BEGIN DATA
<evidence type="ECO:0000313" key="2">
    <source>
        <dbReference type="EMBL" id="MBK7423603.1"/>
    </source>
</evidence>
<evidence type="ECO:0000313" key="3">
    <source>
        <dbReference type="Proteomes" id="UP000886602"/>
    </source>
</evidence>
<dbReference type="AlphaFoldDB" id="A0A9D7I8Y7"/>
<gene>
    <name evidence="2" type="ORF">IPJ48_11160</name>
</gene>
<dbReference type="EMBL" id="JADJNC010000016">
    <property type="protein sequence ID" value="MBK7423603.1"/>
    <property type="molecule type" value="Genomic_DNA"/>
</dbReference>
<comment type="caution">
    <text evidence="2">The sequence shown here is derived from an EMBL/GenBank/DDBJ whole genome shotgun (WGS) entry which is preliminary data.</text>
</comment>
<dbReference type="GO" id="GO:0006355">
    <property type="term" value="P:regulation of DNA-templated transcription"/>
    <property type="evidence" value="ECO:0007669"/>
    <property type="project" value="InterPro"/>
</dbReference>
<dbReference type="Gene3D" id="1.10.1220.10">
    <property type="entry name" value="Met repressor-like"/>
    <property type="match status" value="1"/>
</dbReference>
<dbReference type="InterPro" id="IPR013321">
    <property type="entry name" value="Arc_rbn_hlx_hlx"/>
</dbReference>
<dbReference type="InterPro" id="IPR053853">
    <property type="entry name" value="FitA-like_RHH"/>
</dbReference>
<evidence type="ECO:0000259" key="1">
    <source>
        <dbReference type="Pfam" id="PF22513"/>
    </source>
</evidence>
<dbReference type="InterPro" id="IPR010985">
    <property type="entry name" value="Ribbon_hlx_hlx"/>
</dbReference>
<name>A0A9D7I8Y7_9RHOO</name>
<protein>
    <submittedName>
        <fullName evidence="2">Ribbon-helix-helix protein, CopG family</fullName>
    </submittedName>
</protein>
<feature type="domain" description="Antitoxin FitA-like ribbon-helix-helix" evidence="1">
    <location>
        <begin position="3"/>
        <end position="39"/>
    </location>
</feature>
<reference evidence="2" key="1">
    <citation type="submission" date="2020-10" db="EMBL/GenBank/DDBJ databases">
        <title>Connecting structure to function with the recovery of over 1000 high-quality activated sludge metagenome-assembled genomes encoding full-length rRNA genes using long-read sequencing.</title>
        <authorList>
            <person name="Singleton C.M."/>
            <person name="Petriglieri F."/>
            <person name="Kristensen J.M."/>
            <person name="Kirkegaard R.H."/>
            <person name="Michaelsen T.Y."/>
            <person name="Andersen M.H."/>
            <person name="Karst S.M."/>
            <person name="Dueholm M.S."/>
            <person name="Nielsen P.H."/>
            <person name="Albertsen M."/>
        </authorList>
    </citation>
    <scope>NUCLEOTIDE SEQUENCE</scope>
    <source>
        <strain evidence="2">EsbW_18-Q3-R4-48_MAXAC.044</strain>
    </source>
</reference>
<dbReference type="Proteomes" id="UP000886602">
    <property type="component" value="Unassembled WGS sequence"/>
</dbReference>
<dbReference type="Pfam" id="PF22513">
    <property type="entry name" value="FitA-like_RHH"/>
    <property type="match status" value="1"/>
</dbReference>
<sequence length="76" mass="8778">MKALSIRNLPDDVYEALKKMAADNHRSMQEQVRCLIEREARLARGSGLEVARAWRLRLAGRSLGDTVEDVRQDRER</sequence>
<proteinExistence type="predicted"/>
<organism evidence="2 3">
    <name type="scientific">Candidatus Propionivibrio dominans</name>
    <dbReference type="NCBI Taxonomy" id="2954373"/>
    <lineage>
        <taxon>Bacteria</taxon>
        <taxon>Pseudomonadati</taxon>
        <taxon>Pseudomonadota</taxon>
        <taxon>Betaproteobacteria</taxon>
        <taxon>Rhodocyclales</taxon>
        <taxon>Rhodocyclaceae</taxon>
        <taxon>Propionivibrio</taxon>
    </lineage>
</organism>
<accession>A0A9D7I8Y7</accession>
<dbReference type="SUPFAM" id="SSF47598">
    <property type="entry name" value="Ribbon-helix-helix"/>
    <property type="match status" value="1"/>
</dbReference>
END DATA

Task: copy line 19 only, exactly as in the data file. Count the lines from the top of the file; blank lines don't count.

<comment type="caution">